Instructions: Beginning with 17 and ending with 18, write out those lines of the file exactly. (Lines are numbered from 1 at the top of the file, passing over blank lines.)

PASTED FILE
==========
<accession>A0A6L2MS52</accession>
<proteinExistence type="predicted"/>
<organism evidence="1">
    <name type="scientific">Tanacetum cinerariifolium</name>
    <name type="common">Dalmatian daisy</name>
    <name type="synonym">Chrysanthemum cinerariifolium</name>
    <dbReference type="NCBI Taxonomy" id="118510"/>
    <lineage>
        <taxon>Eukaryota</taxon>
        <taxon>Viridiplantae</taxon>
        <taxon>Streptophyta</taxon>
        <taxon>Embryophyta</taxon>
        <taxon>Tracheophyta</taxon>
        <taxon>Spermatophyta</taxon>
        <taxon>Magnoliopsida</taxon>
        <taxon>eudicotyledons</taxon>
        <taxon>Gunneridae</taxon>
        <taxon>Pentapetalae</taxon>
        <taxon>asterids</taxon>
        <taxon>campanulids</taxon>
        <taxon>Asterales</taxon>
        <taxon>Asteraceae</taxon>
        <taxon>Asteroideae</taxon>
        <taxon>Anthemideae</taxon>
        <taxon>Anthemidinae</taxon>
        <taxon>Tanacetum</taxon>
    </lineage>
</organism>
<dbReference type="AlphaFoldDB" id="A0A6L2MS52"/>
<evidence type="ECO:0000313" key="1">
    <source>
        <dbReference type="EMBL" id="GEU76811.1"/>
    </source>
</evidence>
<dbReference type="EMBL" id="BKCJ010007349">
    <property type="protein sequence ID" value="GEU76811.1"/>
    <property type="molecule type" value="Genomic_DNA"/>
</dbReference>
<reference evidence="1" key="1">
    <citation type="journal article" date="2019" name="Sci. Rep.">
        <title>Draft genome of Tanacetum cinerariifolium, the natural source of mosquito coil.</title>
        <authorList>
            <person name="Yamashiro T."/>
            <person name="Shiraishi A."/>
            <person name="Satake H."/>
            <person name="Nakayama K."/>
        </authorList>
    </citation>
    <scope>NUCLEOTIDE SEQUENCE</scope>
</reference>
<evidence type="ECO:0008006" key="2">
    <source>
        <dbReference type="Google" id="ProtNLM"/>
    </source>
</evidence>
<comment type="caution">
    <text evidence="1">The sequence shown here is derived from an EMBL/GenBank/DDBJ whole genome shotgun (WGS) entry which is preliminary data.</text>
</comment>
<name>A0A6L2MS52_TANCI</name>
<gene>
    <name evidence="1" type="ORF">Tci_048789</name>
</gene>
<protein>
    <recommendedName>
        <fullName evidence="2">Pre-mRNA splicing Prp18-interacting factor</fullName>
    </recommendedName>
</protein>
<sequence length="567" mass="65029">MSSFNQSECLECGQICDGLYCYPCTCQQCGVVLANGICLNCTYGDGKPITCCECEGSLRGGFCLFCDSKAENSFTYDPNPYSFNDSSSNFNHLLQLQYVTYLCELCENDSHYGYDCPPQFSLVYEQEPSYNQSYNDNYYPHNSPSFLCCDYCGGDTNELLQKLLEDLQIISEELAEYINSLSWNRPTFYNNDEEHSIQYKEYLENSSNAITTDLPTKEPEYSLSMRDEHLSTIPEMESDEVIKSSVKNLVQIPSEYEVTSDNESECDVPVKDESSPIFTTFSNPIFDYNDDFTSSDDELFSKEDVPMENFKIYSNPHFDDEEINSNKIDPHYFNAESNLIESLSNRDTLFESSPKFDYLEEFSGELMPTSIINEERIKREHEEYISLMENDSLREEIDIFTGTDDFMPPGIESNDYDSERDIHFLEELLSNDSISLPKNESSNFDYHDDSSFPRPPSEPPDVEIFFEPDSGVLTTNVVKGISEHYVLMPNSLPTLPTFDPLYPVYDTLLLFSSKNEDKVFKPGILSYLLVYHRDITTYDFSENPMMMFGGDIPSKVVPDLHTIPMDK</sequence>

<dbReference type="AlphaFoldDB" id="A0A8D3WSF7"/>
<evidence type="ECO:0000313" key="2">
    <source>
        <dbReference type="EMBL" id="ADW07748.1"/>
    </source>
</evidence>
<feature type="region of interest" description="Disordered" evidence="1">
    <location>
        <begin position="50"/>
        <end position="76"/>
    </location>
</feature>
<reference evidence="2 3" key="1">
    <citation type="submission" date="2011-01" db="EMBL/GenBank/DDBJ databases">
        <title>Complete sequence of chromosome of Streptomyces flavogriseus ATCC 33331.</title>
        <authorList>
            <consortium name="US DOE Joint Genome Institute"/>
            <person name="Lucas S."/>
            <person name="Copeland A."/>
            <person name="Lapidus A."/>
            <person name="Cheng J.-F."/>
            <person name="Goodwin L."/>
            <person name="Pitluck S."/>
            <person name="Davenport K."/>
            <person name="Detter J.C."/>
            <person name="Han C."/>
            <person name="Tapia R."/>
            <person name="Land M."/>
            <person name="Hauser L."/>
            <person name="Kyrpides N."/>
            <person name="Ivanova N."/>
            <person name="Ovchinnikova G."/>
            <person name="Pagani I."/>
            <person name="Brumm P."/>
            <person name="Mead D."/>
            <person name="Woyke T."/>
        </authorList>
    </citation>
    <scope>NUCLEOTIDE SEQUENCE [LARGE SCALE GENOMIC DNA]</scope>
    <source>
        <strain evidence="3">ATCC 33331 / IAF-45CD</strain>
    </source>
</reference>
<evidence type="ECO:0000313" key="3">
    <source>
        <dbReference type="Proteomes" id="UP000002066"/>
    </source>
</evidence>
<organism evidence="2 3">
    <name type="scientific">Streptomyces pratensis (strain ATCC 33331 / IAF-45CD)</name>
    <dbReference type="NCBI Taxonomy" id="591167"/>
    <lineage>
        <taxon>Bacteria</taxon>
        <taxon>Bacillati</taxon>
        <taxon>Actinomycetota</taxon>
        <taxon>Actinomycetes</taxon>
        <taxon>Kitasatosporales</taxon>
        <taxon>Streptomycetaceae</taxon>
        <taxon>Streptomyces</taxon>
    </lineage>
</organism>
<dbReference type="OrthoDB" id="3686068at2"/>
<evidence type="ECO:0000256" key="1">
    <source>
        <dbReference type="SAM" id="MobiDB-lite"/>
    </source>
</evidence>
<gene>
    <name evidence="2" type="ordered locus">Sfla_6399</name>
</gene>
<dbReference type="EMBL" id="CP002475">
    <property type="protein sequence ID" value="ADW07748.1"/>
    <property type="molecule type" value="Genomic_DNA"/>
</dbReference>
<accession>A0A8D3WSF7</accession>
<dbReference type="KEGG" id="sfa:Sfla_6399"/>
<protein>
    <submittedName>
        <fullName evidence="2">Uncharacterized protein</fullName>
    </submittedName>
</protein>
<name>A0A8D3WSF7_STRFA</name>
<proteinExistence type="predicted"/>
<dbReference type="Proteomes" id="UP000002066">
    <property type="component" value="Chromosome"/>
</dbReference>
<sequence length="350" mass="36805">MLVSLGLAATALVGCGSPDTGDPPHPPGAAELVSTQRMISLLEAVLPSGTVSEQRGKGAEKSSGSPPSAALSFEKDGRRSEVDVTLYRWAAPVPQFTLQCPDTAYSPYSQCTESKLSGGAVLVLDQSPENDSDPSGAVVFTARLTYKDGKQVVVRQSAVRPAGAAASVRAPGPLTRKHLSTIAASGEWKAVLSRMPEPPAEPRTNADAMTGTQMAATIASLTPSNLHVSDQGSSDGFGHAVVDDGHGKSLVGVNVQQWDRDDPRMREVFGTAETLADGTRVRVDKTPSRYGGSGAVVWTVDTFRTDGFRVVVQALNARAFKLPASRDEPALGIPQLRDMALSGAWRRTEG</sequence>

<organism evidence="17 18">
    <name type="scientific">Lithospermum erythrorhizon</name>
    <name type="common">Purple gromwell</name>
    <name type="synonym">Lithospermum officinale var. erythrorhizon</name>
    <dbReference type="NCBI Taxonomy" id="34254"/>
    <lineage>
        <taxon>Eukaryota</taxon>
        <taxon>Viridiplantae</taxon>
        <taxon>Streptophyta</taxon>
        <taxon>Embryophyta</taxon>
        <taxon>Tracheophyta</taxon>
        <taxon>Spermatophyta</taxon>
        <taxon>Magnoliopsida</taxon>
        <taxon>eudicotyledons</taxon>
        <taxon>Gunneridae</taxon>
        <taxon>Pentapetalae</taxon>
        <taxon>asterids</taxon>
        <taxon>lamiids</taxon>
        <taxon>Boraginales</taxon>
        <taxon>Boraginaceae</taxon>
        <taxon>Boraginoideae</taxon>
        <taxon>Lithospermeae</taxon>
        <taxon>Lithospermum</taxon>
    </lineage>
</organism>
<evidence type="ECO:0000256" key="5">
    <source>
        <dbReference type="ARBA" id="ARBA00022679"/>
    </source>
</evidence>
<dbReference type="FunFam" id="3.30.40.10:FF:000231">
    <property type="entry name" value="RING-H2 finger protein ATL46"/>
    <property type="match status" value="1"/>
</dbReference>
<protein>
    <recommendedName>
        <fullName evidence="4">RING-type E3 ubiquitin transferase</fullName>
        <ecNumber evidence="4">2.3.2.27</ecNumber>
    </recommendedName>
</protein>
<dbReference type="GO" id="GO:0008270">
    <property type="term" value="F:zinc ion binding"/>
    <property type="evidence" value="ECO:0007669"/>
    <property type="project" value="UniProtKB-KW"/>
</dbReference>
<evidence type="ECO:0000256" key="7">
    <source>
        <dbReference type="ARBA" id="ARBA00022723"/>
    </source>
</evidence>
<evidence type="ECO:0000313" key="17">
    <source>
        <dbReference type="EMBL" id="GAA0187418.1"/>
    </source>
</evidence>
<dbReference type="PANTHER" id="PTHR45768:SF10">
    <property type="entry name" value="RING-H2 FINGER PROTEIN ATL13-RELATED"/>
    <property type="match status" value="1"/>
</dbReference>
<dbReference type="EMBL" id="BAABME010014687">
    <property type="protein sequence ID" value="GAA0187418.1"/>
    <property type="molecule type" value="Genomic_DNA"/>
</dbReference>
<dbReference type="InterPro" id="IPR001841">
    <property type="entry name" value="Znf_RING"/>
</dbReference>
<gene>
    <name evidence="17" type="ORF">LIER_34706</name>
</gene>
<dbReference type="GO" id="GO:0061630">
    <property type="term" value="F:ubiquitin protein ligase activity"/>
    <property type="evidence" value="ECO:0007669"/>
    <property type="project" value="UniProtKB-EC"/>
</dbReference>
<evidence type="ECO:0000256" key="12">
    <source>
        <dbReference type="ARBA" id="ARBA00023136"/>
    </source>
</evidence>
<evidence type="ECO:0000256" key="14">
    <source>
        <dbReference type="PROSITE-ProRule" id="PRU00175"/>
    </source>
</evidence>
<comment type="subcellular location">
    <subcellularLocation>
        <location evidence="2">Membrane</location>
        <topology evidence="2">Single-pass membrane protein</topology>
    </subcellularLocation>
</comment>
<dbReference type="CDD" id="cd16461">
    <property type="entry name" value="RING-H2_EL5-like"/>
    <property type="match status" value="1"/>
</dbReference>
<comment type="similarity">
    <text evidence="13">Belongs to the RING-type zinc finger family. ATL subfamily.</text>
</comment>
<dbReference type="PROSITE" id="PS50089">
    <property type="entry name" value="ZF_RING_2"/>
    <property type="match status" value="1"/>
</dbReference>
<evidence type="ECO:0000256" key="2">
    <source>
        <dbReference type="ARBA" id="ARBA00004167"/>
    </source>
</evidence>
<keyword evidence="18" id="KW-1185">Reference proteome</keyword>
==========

        <taxon>Gunneridae</taxon>
        <taxon>Pentapetalae</taxon>